The former Screaming Tree gives a stupefying performance but, despite crowd rumours, has no need of an ambulance
Mark Lanegan Band
ISLINGTON ACADEMY, LONDON
Wednesday September 1, 2004
YOU COULD BE forgiven for fearing the worst. As 10 tracks from his best solo album Eubblegum and its immediate predecessors are rumbled through, Mark Lanegan stands stock still, as if dosed with melancholy, or nodding off. Black eyebrows glower over slitted eyes, giving no clue as to his thoughts. “One Hundred Days” sums up the mood, volume and speed rising in slow motion as the otherwise unmoving crowd start to nod to its mesmeric, morphine-like visions, until a cymbal crash jerks us suddenly awake.
Given the dangerous excesses of Lanegan’s old band, Screaming Trees, and his recent stint singing with the un-abstemious Queens of The Stone Age, it’s no wonder rumours of an ambulance being called backstage gleefully sweep the crowd. This is music played in quicksand, and seemingly with little participation from the Mark Lanegan Band’s most noted member. Even when he screams in “One-Way Street”, he stays withdrawn, still and unknowable, a black hole on stage. By the duet “Come To Me” ? with the heavily tattooed Shelly Brown as PJ Harvey’s stand-in, part of a band of seeming hippie and biker hard-cases? we’ve pretty much forgotten about rocking, as the music crawls to where Lanegan’s heartbeat must be.
“Resurrection Song”, then, couldn’t be better named. It signals the late arrival of the vibrant, bohemian romanticism that sets Lanegan apart from his grunge and stoner contemporaries, the lust for life that follows his more meditative, wandering moments. Guitars squall in a shrieking tempest that doesn’t shift him, the whole band instead bending into it. “Driving Death Valley Blues” next, and he’s finally awake, neck cords tensing as his great, gravelly voice roars, “I don’t wanna go cold turkey no more”, the words emphatic now, like a sickness being shrugged off. “Tell it to Jerry Lee,” he snarls on “I’ll Take Care Of You”, and The Killer would know more than most about this instinctive surge. On “Like Little Willie John”, Lanegan’s rasp dwarfs everything, his band visibly relieved as they grind into place around him. “Skeletal History” is a hard-edged punk stomp, controlled distortion dirtying its rhythm, while “Methamphetamine Blues” ends with Lanegan growling, a cappella, “I don’t wanna leave this heaven so soon,” the music, not the speed, surely now the meaning in his mind.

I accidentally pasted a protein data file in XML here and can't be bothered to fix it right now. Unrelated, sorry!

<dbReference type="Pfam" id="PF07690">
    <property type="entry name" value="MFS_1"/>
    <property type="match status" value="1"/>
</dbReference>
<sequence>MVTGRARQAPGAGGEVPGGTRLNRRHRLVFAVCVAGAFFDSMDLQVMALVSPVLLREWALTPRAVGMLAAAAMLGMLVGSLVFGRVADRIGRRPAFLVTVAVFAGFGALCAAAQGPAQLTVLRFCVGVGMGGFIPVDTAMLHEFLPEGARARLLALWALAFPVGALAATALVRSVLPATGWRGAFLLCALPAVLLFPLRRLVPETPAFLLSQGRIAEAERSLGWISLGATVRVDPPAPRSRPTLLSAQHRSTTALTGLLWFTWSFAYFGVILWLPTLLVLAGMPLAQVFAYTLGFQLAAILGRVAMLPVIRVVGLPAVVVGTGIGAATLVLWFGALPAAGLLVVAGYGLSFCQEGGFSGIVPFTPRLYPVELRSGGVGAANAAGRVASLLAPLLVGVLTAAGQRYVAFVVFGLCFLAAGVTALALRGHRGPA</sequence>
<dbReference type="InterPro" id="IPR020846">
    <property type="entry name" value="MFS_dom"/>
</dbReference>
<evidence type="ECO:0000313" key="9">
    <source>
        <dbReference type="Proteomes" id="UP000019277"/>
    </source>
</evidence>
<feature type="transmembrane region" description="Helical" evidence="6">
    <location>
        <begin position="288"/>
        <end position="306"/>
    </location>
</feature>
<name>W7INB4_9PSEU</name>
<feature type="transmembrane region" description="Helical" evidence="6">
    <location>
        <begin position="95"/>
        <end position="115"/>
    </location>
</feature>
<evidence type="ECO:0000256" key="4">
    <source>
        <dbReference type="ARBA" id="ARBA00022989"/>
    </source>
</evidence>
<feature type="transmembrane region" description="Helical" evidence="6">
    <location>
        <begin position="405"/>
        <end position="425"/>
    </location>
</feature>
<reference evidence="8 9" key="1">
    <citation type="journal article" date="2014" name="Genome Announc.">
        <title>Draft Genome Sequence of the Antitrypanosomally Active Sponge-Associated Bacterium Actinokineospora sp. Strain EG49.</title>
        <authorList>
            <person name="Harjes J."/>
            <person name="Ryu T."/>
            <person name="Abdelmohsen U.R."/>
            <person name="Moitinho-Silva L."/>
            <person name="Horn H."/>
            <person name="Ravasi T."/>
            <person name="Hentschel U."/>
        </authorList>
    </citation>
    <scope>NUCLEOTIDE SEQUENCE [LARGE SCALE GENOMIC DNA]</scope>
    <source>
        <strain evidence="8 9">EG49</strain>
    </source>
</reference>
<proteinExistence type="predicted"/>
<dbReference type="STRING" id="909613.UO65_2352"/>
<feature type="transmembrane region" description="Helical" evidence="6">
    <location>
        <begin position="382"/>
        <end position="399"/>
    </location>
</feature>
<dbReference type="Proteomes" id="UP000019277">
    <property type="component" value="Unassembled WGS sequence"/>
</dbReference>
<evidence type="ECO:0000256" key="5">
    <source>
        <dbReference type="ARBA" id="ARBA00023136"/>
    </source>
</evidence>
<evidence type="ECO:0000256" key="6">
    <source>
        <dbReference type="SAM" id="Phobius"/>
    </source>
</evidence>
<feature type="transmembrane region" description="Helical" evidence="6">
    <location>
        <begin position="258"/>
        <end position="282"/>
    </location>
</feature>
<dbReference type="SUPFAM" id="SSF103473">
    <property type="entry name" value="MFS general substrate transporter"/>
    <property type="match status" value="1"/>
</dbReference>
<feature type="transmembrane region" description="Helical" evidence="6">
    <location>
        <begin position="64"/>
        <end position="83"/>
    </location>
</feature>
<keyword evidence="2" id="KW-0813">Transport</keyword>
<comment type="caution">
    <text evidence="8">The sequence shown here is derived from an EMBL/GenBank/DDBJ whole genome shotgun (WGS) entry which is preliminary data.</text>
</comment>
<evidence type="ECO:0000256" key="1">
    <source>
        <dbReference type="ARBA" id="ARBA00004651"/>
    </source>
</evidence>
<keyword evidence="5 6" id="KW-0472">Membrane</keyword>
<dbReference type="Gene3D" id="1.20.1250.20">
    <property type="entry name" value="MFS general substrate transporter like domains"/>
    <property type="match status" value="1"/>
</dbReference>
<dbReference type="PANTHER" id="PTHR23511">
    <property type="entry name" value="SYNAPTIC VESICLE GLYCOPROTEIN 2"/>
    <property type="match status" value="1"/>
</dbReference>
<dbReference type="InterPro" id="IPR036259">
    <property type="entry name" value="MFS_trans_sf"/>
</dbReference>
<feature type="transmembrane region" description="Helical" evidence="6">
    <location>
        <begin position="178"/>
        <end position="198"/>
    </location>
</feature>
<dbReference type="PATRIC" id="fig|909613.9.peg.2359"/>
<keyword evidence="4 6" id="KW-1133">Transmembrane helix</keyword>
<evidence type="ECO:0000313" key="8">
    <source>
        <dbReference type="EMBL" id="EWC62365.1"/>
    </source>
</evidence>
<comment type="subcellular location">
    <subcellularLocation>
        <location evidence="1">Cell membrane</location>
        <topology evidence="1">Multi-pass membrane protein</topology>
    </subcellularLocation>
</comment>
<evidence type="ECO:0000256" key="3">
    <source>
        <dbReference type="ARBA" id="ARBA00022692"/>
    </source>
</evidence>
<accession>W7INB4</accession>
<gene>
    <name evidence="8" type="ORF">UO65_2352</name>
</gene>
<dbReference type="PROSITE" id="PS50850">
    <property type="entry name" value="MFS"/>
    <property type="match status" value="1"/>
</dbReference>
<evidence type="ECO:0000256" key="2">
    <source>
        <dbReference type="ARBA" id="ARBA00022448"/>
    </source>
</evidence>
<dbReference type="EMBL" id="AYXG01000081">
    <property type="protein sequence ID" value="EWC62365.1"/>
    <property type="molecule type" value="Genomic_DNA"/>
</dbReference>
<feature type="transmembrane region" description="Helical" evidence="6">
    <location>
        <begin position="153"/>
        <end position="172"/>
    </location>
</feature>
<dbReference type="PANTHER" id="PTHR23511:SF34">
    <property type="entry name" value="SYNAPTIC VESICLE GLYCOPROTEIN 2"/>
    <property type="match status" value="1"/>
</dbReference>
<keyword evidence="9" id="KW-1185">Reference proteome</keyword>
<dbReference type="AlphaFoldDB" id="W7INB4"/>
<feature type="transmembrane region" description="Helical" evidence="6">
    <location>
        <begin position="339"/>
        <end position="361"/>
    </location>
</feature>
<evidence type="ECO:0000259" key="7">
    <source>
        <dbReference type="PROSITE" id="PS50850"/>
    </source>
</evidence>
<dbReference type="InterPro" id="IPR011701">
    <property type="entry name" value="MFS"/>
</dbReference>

He walks jerkily back for an encore, in which “Message” roughly approximates pop music, then “Sleep With Me” shakes and rolls as his cigarette burns down. “Jesus Christ,” he exclaims, before finishing with “Fix”, yet another song toying with addiction and excess, and played as slow, deep dance music?trance as it might be imagined in an opium den or the desert, grunge-funk that sees the band stretch out impressively, as Lanegan leaves.
Whether his earlier languor was a brilliantly paced, playful ruse or true stupor, the effect has been to make the gig an organic psychodrama rare in rock now, Lanegan’s mood, music and life ? sometimes self-destructive, but always questing for transcendent experience ? impossible to separate. The real thing.